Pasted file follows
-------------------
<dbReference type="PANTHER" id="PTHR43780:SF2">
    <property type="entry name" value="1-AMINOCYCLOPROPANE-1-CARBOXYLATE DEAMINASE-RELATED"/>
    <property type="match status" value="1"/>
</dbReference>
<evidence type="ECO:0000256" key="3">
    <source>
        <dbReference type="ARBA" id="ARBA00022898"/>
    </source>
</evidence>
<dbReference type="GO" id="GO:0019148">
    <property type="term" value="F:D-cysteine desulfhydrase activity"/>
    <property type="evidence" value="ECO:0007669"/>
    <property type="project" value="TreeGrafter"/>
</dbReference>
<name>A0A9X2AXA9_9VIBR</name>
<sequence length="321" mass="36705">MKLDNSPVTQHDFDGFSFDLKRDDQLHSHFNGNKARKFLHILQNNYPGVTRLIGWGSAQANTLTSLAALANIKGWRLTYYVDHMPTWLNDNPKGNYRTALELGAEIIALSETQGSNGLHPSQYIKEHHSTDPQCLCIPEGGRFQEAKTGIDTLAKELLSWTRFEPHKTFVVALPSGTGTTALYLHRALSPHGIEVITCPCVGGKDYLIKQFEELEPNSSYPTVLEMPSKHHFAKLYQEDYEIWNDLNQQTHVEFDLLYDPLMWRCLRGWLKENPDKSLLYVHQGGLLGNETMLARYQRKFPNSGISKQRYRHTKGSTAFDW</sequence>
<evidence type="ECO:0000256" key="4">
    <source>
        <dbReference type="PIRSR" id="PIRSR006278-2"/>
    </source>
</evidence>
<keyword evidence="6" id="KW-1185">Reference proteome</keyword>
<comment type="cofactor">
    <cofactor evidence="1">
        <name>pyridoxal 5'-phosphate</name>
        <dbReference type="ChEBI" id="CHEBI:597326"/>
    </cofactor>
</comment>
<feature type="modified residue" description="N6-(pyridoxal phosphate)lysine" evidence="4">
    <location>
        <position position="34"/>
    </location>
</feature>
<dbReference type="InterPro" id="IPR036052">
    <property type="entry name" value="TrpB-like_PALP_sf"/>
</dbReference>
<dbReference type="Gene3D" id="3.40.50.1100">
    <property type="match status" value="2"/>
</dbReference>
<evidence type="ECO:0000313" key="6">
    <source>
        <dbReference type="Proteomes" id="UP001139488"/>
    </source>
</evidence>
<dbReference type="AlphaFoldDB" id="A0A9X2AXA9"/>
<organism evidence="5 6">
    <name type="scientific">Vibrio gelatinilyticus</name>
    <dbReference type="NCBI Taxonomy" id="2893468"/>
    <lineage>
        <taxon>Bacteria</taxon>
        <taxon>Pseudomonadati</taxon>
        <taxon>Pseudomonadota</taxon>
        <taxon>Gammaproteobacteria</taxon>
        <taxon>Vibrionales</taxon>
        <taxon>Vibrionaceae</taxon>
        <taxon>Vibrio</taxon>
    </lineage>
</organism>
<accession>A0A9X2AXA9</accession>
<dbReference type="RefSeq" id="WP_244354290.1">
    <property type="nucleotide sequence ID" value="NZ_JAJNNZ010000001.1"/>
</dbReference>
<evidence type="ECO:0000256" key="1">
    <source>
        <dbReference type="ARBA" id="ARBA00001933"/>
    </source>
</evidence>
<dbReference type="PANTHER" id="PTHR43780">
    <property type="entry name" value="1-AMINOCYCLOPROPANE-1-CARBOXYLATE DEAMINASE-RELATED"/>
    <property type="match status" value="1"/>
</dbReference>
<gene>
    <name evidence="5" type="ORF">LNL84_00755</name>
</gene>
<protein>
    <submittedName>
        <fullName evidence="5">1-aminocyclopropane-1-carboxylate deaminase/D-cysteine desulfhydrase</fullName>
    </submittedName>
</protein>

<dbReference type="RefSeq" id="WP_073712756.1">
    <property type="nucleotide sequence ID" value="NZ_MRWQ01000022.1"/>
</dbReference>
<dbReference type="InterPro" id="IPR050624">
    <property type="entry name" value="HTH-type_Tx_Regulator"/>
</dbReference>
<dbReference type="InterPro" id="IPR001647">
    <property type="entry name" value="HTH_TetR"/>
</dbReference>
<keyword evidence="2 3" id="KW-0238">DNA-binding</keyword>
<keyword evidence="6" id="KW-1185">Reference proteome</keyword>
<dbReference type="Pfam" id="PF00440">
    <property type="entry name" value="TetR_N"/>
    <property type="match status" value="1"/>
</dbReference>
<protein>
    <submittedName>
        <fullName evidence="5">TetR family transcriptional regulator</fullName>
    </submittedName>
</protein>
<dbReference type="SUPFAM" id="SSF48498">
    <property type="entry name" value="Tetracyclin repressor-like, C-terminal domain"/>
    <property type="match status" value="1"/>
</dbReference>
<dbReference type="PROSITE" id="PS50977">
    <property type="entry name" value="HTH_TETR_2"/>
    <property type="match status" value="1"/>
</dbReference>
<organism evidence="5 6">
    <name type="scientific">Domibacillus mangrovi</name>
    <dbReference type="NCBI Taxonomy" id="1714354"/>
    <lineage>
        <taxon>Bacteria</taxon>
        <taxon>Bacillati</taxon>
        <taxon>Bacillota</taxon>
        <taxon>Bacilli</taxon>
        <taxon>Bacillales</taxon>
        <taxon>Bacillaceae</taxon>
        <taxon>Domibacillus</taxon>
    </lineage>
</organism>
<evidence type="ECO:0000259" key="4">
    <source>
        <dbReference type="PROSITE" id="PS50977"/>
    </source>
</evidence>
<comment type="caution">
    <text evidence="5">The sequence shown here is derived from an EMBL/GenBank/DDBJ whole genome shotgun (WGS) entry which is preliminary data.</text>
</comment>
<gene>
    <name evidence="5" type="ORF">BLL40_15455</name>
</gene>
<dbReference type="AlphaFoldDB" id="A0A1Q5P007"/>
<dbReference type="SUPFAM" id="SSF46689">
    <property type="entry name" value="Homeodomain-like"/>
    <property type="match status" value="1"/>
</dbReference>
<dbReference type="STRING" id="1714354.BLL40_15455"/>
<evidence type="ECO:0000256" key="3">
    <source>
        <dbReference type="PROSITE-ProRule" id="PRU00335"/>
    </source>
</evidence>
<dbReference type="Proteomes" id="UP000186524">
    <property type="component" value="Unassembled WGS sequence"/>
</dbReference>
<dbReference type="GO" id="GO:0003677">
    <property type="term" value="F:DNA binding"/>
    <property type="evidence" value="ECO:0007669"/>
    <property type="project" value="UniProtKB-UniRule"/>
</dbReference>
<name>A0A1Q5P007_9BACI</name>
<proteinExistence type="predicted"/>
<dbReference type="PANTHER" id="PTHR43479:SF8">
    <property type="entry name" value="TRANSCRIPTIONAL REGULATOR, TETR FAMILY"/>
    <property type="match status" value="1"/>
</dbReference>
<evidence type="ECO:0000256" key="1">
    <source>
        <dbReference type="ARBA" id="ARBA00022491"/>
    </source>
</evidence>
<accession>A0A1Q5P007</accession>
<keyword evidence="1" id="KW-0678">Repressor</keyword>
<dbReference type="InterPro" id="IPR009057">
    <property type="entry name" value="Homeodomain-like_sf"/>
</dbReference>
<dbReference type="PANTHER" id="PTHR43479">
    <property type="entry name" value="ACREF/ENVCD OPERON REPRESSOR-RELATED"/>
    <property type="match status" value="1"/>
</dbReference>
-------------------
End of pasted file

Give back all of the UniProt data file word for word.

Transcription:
<dbReference type="PANTHER" id="PTHR43780:SF2">
    <property type="entry name" value="1-AMINOCYCLOPROPANE-1-CARBOXYLATE DEAMINASE-RELATED"/>
    <property type="match status" value="1"/>
</dbReference>
<evidence type="ECO:0000256" key="3">
    <source>
        <dbReference type="ARBA" id="ARBA00022898"/>
    </source>
</evidence>
<dbReference type="GO" id="GO:0019148">
    <property type="term" value="F:D-cysteine desulfhydrase activity"/>
    <property type="evidence" value="ECO:0007669"/>
    <property type="project" value="TreeGrafter"/>
</dbReference>
<name>A0A9X2AXA9_9VIBR</name>
<sequence length="321" mass="36705">MKLDNSPVTQHDFDGFSFDLKRDDQLHSHFNGNKARKFLHILQNNYPGVTRLIGWGSAQANTLTSLAALANIKGWRLTYYVDHMPTWLNDNPKGNYRTALELGAEIIALSETQGSNGLHPSQYIKEHHSTDPQCLCIPEGGRFQEAKTGIDTLAKELLSWTRFEPHKTFVVALPSGTGTTALYLHRALSPHGIEVITCPCVGGKDYLIKQFEELEPNSSYPTVLEMPSKHHFAKLYQEDYEIWNDLNQQTHVEFDLLYDPLMWRCLRGWLKENPDKSLLYVHQGGLLGNETMLARYQRKFPNSGISKQRYRHTKGSTAFDW</sequence>
<evidence type="ECO:0000256" key="4">
    <source>
        <dbReference type="PIRSR" id="PIRSR006278-2"/>
    </source>
</evidence>
<keyword evidence="6" id="KW-1185">Reference proteome</keyword>
<comment type="cofactor">
    <cofactor evidence="1">
        <name>pyridoxal 5'-phosphate</name>
        <dbReference type="ChEBI" id="CHEBI:597326"/>
    </cofactor>
</comment>
<feature type="modified residue" description="N6-(pyridoxal phosphate)lysine" evidence="4">
    <location>
        <position position="34"/>
    </location>
</feature>
<dbReference type="InterPro" id="IPR036052">
    <property type="entry name" value="TrpB-like_PALP_sf"/>
</dbReference>
<dbReference type="Gene3D" id="3.40.50.1100">
    <property type="match status" value="2"/>
</dbReference>
<evidence type="ECO:0000313" key="6">
    <source>
        <dbReference type="Proteomes" id="UP001139488"/>
    </source>
</evidence>
<dbReference type="AlphaFoldDB" id="A0A9X2AXA9"/>
<organism evidence="5 6">
    <name type="scientific">Vibrio gelatinilyticus</name>
    <dbReference type="NCBI Taxonomy" id="2893468"/>
    <lineage>
        <taxon>Bacteria</taxon>
        <taxon>Pseudomonadati</taxon>
        <taxon>Pseudomonadota</taxon>
        <taxon>Gammaproteobacteria</taxon>
        <taxon>Vibrionales</taxon>
        <taxon>Vibrionaceae</taxon>
        <taxon>Vibrio</taxon>
    </lineage>
</organism>
<accession>A0A9X2AXA9</accession>
<dbReference type="RefSeq" id="WP_244354290.1">
    <property type="nucleotide sequence ID" value="NZ_JAJNNZ010000001.1"/>
</dbReference>
<evidence type="ECO:0000256" key="1">
    <source>
        <dbReference type="ARBA" id="ARBA00001933"/>
    </source>
</evidence>
<dbReference type="PANTHER" id="PTHR43780">
    <property type="entry name" value="1-AMINOCYCLOPROPANE-1-CARBOXYLATE DEAMINASE-RELATED"/>
    <property type="match status" value="1"/>
</dbReference>
<gene>
    <name evidence="5" type="ORF">LNL84_00755</name>
</gene>
<protein>
    <submittedName>
        <fullName evidence="5">1-aminocyclopropane-1-carboxylate deaminase/D-cysteine desulfhydrase</fullName>
    </submittedName>
</protein>

<dbReference type="RefSeq" id="WP_073712756.1">
    <property type="nucleotide sequence ID" value="NZ_MRWQ01000022.1"/>
</dbReference>
<dbReference type="InterPro" id="IPR050624">
    <property type="entry name" value="HTH-type_Tx_Regulator"/>
</dbReference>
<dbReference type="InterPro" id="IPR001647">
    <property type="entry name" value="HTH_TetR"/>
</dbReference>
<keyword evidence="2 3" id="KW-0238">DNA-binding</keyword>
<keyword evidence="6" id="KW-1185">Reference proteome</keyword>
<dbReference type="Pfam" id="PF00440">
    <property type="entry name" value="TetR_N"/>
    <property type="match status" value="1"/>
</dbReference>
<protein>
    <submittedName>
        <fullName evidence="5">TetR family transcriptional regulator</fullName>
    </submittedName>
</protein>
<dbReference type="SUPFAM" id="SSF48498">
    <property type="entry name" value="Tetracyclin repressor-like, C-terminal domain"/>
    <property type="match status" value="1"/>
</dbReference>
<dbReference type="PROSITE" id="PS50977">
    <property type="entry name" value="HTH_TETR_2"/>
    <property type="match status" value="1"/>
</dbReference>
<organism evidence="5 6">
    <name type="scientific">Domibacillus mangrovi</name>
    <dbReference type="NCBI Taxonomy" id="1714354"/>
    <lineage>
        <taxon>Bacteria</taxon>
        <taxon>Bacillati</taxon>
        <taxon>Bacillota</taxon>
        <taxon>Bacilli</taxon>
        <taxon>Bacillales</taxon>
        <taxon>Bacillaceae</taxon>
        <taxon>Domibacillus</taxon>
    </lineage>
</organism>
<evidence type="ECO:0000259" key="4">
    <source>
        <dbReference type="PROSITE" id="PS50977"/>
    </source>
</evidence>
<comment type="caution">
    <text evidence="5">The sequence shown here is derived from an EMBL/GenBank/DDBJ whole genome shotgun (WGS) entry which is preliminary data.</text>
</comment>
<gene>
    <name evidence="5" type="ORF">BLL40_15455</name>
</gene>
<dbReference type="AlphaFoldDB" id="A0A1Q5P007"/>
<dbReference type="SUPFAM" id="SSF46689">
    <property type="entry name" value="Homeodomain-like"/>
    <property type="match status" value="1"/>
</dbReference>
<dbReference type="STRING" id="1714354.BLL40_15455"/>
<evidence type="ECO:0000256" key="3">
    <source>
        <dbReference type="PROSITE-ProRule" id="PRU00335"/>
    </source>
</evidence>
<dbReference type="Proteomes" id="UP000186524">
    <property type="component" value="Unassembled WGS sequence"/>
</dbReference>
<dbReference type="GO" id="GO:0003677">
    <property type="term" value="F:DNA binding"/>
    <property type="evidence" value="ECO:0007669"/>
    <property type="project" value="UniProtKB-UniRule"/>
</dbReference>
<name>A0A1Q5P007_9BACI</name>
<proteinExistence type="predicted"/>
<dbReference type="PANTHER" id="PTHR43479:SF8">
    <property type="entry name" value="TRANSCRIPTIONAL REGULATOR, TETR FAMILY"/>
    <property type="match status" value="1"/>
</dbReference>
<evidence type="ECO:0000256" key="1">
    <source>
        <dbReference type="ARBA" id="ARBA00022491"/>
    </source>
</evidence>
<accession>A0A1Q5P007</accession>
<keyword evidence="1" id="KW-0678">Repressor</keyword>
<dbReference type="InterPro" id="IPR009057">
    <property type="entry name" value="Homeodomain-like_sf"/>
</dbReference>
<dbReference type="PANTHER" id="PTHR43479">
    <property type="entry name" value="ACREF/ENVCD OPERON REPRESSOR-RELATED"/>
    <property type="match status" value="1"/>
</dbReference>